By: Diane Schwilling, Circulation Volunteer
For: Red Rock News
Date: June 19, 2009
Fathers Encourage Their Children to Read
This Sunday, June 21, is Father’s Day. Since I was born on Father’s Day, it’s always been a special holiday for me. Every six years, I shared my birthday celebration with my father. It seems like I always got top billing, though, which ties in with the holiday’s history.
The idea of a Father’s Day did not catch on as quickly as Mother’s Day. At first, it was met with ridicule. Mrs. John B. Dodd proposed the idea in 1909, and the first Father’s Day was observed on June 19, 1910, in Spokane, WA. But it wasn’t until 1924 that President Calvin Coolidge proclaimed the third Sunday in June as Father’s Day.
When I worked in the telecommunications industry, our annual Mother’s Day news release stressed the best times to call to avoid busy circuits, because Mother’s Day was the busiest long distance calling day of the year. On Father’s Day, the number of calls was much lower — although more collect calls were placed on that day than any other day.
Today’s fathers are expected to take an active role in raising their children. In fact, a special program has been developed to encourage fathers to become involved in their children’s literacy development and to improve the quality of father-child relationships.
Fathers Reading Every Day (FRED) is named after a real father, Fred Bourland, who read to his own children as they were growing up. Inspired by her father’s example, Dr. Lynn Bourland White came up with the original concept underlying FRED, and Dr. Stephen Green developed the program’s structure and content.
A lifelong reader himself, Fred Bourland continually expanded his own knowledge through reading — the daily newspaper, a farm magazine or the Bible. The father of three daughters, Fred firmly believed that reading opened the door of opportunity for himself and his children — and that reading can do the same for others.
Under the four-week program, fathers read to their children a minimum of 15 minutes a day for the first two weeks and a minimum of 30 minutes a day for the next two weeks. Fathers document the amount of time spent reading to their children and the number of books read. At the end of the program, fathers and their children are invited to a party to celebrate their participation in FRED.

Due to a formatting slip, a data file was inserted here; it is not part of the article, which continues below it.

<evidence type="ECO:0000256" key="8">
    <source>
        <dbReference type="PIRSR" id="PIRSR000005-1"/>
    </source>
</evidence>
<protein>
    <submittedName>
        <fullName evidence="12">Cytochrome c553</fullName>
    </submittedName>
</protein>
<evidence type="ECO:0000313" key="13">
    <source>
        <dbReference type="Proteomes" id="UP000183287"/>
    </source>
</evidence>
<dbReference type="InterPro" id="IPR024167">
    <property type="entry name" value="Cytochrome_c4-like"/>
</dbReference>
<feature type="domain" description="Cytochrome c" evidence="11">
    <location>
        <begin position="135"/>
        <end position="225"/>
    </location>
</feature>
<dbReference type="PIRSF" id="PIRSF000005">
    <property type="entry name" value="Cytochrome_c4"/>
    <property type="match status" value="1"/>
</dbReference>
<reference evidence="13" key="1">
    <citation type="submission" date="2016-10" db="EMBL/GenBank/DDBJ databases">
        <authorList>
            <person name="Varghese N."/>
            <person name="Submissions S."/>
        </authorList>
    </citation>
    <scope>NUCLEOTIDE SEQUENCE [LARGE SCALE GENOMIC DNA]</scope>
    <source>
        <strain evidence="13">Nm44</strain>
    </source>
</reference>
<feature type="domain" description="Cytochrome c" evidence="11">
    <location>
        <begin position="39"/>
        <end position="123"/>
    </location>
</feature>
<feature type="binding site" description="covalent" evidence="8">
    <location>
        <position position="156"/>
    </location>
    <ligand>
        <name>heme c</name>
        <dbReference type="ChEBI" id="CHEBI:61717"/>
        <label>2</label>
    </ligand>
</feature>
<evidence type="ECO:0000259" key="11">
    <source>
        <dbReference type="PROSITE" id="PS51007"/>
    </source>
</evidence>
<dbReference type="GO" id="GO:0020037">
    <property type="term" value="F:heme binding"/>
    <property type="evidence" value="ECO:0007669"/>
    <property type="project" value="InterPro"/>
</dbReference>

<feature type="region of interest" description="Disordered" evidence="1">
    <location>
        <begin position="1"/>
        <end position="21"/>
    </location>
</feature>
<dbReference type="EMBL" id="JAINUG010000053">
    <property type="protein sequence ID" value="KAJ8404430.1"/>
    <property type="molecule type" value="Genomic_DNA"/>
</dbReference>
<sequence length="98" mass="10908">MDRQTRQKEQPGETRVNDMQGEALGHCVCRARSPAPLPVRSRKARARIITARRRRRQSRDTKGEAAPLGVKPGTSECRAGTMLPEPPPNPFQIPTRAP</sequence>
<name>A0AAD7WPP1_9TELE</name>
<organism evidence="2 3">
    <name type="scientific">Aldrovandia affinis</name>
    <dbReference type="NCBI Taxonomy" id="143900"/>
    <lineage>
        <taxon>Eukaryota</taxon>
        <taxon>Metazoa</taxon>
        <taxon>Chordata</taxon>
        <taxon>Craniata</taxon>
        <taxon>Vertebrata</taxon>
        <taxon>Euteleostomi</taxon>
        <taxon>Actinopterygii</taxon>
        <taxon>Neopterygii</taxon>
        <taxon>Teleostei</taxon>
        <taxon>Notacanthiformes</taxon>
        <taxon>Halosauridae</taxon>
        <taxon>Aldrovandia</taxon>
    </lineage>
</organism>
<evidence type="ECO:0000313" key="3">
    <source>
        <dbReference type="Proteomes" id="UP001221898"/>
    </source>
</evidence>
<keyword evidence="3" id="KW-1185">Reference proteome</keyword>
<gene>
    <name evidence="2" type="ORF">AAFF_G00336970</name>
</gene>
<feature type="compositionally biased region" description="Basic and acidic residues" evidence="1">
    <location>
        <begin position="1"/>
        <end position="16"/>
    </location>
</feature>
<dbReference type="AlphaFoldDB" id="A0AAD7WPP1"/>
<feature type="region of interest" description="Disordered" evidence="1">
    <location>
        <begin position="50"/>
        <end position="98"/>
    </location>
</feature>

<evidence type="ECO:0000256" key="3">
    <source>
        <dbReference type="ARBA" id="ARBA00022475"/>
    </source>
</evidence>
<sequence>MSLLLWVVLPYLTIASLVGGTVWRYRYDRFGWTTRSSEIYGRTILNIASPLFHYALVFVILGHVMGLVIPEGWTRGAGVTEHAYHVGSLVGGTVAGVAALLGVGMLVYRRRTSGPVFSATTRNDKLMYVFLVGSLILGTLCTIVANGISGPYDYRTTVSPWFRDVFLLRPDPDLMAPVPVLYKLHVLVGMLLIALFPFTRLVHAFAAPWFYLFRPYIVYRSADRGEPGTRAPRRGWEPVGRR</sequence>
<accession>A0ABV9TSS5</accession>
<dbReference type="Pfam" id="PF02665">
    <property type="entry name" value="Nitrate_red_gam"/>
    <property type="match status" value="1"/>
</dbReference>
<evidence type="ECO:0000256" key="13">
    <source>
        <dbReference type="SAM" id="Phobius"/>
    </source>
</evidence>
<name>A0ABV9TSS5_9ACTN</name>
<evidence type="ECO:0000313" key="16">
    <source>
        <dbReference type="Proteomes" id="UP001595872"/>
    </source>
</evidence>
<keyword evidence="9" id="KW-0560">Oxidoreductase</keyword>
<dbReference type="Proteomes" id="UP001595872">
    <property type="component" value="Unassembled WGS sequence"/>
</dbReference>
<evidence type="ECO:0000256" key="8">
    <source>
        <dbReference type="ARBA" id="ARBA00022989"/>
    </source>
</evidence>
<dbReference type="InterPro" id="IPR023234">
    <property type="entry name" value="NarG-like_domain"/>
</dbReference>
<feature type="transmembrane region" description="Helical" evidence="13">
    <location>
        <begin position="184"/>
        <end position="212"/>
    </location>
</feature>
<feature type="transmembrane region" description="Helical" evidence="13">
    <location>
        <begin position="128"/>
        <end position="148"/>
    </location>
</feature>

At Sedona Public Library, we see many fathers bringing their children to story times and other programs, helping them learn to use library services like the computers and approving their reading selections.
On a recent afternoon, I talked to three fathers about why they believe it’s important for their children to learn to appreciate libraries.
James Paris has been bringing his 4-year-old-son Nico to the Library at least once a week since Nico was 1. Sometimes he also brings his older two children. James’ father took him to the library, too.
“It’s important for children to see different areas and get ideas,” James says. “Just like going to daycare before they start school, visiting the library helps them learn how to act and what’s appropriate. I take Nico into the adult section so he can see people reading books, newspapers and magazines and understand that these are things we do at home, but many people do them at the library, too.”
Nico’s favorite part of the library is getting books to take home for his mommy, daddy, sister or brother to read to him.
Mike Farkas’ son Caelem Russell, who attends Sedona Charter School, comes to the Library every day after school. Caelem likes using the computers and finding interesting books.
When Mike was a kid in Alhambra, CA, he rode his bike to the library on Main Street next to Ralph’s Grocery Store. Mike didn’t learn to read until he was 11 and a special teacher helped him. But he was always extremely curious, which is why he went to the library every day even when he couldn’t read.
Mike wants his kids to come to the library and read a lot of different people’s books.
“It helps them build their imagination,” Mike says. “It’s a wonderful place to spend time. I love to come here.”
While we were talking, Caelem got his first library card. Mike sees it as a way to help him learn responsibility.
When James Crowley was growing up, he went to a small country library. It had limited resources, but was still a good place to find books, periodicals and newspapers. James’ father always encouraged him to read and quoted a president who said he had read all the books in his local library by the time he was in high school. (Note: That was President Harry Truman.)
James is trying to pass on to his kids an appreciation for the resources offered by a library.
"If not for my father, I probably wouldn’t have started bringing my own kids to the library when they were babies,” James said. “The library is not a strange place for them.”
James’ children are all old enough to read now, but reading aloud is still an almost daily family activity.
I don’t remember my father going to the library with me, but I know he had to drive me there, because we lived 15 miles from town. And I do remember checking out every Zane Grey book I could find so he could read them, too.
Diane Schwilling , author of this week's article,
is Circulation Volunteer of the Sedona Library, Inc.
Library News appears each Friday in the Red Rock News
and is also presented on: Gateway to Sedona and Sedona Biz.